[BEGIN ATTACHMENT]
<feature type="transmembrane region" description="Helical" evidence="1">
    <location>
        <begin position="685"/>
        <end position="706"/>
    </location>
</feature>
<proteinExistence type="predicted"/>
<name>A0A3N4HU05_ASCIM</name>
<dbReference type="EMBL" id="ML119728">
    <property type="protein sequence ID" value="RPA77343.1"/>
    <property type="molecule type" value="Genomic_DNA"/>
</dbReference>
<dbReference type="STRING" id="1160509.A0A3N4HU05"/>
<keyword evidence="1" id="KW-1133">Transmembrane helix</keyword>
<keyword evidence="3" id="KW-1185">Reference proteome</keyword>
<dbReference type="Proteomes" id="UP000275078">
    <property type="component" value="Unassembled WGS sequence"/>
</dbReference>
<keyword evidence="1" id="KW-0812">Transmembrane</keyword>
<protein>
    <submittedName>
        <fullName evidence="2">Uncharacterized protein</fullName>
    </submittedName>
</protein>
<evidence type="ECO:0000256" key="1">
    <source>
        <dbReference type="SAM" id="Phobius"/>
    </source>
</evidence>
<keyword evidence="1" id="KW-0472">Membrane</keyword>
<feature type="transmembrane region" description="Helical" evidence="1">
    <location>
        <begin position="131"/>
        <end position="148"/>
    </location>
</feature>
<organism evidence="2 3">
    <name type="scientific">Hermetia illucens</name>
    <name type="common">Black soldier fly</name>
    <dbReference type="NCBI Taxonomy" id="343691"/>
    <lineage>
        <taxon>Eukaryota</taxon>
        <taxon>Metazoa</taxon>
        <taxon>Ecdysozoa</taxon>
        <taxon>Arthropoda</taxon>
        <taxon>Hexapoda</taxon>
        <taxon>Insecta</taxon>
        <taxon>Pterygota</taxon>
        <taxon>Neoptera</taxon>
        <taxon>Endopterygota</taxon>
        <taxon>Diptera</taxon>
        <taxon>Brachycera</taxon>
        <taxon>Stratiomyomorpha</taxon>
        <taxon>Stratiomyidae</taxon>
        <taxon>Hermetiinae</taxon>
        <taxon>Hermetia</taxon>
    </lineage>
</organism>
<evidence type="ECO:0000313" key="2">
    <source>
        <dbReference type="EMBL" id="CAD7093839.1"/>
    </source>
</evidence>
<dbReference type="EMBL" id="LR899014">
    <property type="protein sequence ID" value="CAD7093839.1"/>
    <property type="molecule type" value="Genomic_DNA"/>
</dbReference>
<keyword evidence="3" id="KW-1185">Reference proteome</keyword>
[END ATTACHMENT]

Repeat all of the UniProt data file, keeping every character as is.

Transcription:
<feature type="transmembrane region" description="Helical" evidence="1">
    <location>
        <begin position="685"/>
        <end position="706"/>
    </location>
</feature>
<proteinExistence type="predicted"/>
<name>A0A3N4HU05_ASCIM</name>
<dbReference type="EMBL" id="ML119728">
    <property type="protein sequence ID" value="RPA77343.1"/>
    <property type="molecule type" value="Genomic_DNA"/>
</dbReference>
<dbReference type="STRING" id="1160509.A0A3N4HU05"/>
<keyword evidence="1" id="KW-1133">Transmembrane helix</keyword>
<keyword evidence="3" id="KW-1185">Reference proteome</keyword>
<dbReference type="Proteomes" id="UP000275078">
    <property type="component" value="Unassembled WGS sequence"/>
</dbReference>
<keyword evidence="1" id="KW-0812">Transmembrane</keyword>
<protein>
    <submittedName>
        <fullName evidence="2">Uncharacterized protein</fullName>
    </submittedName>
</protein>
<evidence type="ECO:0000256" key="1">
    <source>
        <dbReference type="SAM" id="Phobius"/>
    </source>
</evidence>
<keyword evidence="1" id="KW-0472">Membrane</keyword>
<feature type="transmembrane region" description="Helical" evidence="1">
    <location>
        <begin position="131"/>
        <end position="148"/>
    </location>
</feature>
<organism evidence="2 3">
    <name type="scientific">Hermetia illucens</name>
    <name type="common">Black soldier fly</name>
    <dbReference type="NCBI Taxonomy" id="343691"/>
    <lineage>
        <taxon>Eukaryota</taxon>
        <taxon>Metazoa</taxon>
        <taxon>Ecdysozoa</taxon>
        <taxon>Arthropoda</taxon>
        <taxon>Hexapoda</taxon>
        <taxon>Insecta</taxon>
        <taxon>Pterygota</taxon>
        <taxon>Neoptera</taxon>
        <taxon>Endopterygota</taxon>
        <taxon>Diptera</taxon>
        <taxon>Brachycera</taxon>
        <taxon>Stratiomyomorpha</taxon>
        <taxon>Stratiomyidae</taxon>
        <taxon>Hermetiinae</taxon>
        <taxon>Hermetia</taxon>
    </lineage>
</organism>
<evidence type="ECO:0000313" key="2">
    <source>
        <dbReference type="EMBL" id="CAD7093839.1"/>
    </source>
</evidence>
<dbReference type="EMBL" id="LR899014">
    <property type="protein sequence ID" value="CAD7093839.1"/>
    <property type="molecule type" value="Genomic_DNA"/>
</dbReference>
<keyword evidence="3" id="KW-1185">Reference proteome</keyword>